Market research isn’t just for big businesses. Whatever size you are, whatever stage you’re at and whatever type of business you are, market research is vital.
In this article we’ll look at:
What market research is and what it can do for you
Types of market research
Setting up marketing information systems
How to get the best from your market research
What is market research and why do it?
Market research is key to making better business decisions. It can help you answer key business questions such as:
Is my business idea or new product/service viable? Is there a market for it and what do customers think of it?
Are my customers satisfied - and if not, why not?
What are the key trends in my market that I should be aware of - and what should I be doing about them?
Is my advertising working?
Will my business model work in a new or different market?
Who is my competition? What is their customer value proposition and point of difference?
Market research doesn’t have to be complicated or expensive. Successful business people often do it instinctively – for example, talking to your customers and keeping an eye on what people are saying about your business by speaking with them across different channels and monitor social media comments on your company page are some ways of researching your market and gauging customer satisfaction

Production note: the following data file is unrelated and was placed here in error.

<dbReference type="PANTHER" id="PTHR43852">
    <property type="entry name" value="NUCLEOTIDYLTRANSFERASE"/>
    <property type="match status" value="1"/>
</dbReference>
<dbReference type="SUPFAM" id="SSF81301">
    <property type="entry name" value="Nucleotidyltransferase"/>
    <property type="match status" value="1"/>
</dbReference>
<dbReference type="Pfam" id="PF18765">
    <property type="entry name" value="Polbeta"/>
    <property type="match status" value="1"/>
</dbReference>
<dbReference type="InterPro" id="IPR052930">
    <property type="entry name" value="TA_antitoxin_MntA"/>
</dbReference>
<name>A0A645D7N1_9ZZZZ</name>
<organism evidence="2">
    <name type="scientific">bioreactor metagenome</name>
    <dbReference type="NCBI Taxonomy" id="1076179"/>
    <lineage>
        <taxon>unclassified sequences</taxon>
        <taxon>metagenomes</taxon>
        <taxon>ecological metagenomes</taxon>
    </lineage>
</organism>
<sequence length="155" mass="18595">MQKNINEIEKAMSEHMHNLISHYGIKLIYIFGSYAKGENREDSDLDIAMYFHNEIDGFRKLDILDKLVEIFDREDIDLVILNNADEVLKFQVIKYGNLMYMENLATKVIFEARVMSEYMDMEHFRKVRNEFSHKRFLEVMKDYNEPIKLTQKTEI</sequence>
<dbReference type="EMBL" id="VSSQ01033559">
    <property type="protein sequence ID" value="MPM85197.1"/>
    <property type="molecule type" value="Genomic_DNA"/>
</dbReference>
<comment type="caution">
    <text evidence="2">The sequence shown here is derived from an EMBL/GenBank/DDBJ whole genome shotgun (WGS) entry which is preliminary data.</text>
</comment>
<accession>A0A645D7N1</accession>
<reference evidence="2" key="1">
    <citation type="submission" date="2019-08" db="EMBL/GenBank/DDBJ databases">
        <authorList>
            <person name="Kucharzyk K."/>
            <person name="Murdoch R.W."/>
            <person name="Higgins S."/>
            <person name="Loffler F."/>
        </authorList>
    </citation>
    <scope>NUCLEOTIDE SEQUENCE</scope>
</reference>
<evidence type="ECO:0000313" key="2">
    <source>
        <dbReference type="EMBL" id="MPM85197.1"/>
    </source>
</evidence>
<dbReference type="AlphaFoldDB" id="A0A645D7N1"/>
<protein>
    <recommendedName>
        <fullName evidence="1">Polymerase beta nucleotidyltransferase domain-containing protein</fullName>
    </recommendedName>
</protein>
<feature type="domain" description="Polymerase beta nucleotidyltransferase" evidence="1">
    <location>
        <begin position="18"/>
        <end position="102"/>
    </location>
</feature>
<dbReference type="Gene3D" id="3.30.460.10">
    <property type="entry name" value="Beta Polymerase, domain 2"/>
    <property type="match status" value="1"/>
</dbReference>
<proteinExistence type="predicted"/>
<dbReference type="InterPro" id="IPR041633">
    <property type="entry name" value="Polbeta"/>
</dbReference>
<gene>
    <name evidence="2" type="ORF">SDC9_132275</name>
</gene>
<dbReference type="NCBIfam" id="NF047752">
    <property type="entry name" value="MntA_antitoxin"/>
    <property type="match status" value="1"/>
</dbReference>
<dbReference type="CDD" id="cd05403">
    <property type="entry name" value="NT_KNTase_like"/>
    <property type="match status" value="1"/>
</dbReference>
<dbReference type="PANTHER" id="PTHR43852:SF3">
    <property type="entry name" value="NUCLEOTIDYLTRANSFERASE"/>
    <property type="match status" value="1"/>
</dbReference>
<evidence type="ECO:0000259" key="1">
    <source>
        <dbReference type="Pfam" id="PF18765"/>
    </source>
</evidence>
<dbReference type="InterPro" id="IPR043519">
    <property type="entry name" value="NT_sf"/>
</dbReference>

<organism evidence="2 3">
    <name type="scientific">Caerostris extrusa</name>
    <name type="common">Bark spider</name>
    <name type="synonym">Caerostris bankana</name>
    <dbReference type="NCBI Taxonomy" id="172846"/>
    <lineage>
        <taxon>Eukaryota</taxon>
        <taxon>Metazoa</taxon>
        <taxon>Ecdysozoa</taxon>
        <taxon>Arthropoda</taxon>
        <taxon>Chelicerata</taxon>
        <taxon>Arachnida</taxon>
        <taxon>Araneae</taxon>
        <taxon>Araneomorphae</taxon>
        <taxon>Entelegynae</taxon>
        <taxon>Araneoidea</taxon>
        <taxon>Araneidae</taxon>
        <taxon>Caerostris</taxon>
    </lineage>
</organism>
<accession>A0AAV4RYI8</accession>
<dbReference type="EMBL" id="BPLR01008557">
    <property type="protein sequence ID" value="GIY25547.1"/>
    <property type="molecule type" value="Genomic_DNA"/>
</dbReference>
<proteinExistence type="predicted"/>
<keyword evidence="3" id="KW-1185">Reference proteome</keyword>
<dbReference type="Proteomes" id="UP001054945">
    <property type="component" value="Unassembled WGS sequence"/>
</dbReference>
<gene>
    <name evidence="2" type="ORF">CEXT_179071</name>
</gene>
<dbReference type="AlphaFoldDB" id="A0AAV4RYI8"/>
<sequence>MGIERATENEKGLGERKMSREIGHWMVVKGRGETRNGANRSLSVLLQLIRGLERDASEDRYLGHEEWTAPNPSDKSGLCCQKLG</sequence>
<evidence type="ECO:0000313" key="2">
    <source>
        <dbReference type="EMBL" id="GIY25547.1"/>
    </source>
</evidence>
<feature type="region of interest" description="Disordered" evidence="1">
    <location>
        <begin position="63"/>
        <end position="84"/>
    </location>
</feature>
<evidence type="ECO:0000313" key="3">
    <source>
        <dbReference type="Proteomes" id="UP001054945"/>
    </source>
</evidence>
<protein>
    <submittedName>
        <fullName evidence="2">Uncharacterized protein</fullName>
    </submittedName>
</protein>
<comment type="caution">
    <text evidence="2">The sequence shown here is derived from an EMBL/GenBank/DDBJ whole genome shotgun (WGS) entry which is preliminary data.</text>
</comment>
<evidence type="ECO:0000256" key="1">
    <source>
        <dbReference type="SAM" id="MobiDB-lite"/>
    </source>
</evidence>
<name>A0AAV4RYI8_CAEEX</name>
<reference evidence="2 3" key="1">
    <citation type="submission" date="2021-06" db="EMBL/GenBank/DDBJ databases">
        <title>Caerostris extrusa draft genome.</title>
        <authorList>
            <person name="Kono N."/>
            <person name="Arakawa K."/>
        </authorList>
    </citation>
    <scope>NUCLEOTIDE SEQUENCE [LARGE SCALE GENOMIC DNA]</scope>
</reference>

Other ways of getting information about your business and your market include reading newspapers and magazines (and their online equivalents), watching TV, listening to the radio, keeping up (networking) with others in your industry or using third party sources of information like Statistics New Zealand or your local Chamber of Commerce.
You can also research your target market directly by:
Talking to or interviewing people in your target market
Running small focus groups – put on some food and drink and invite people to come in for an hour or so and talk about their perceptions of your product or service
Running surveys – either online or asking customers to fill out questionnaires when they do business with you.
Whatever method you use, the objective of market research is to be better informed about your customers, competitors, and market - because the better information you have, the better business decisions you can make.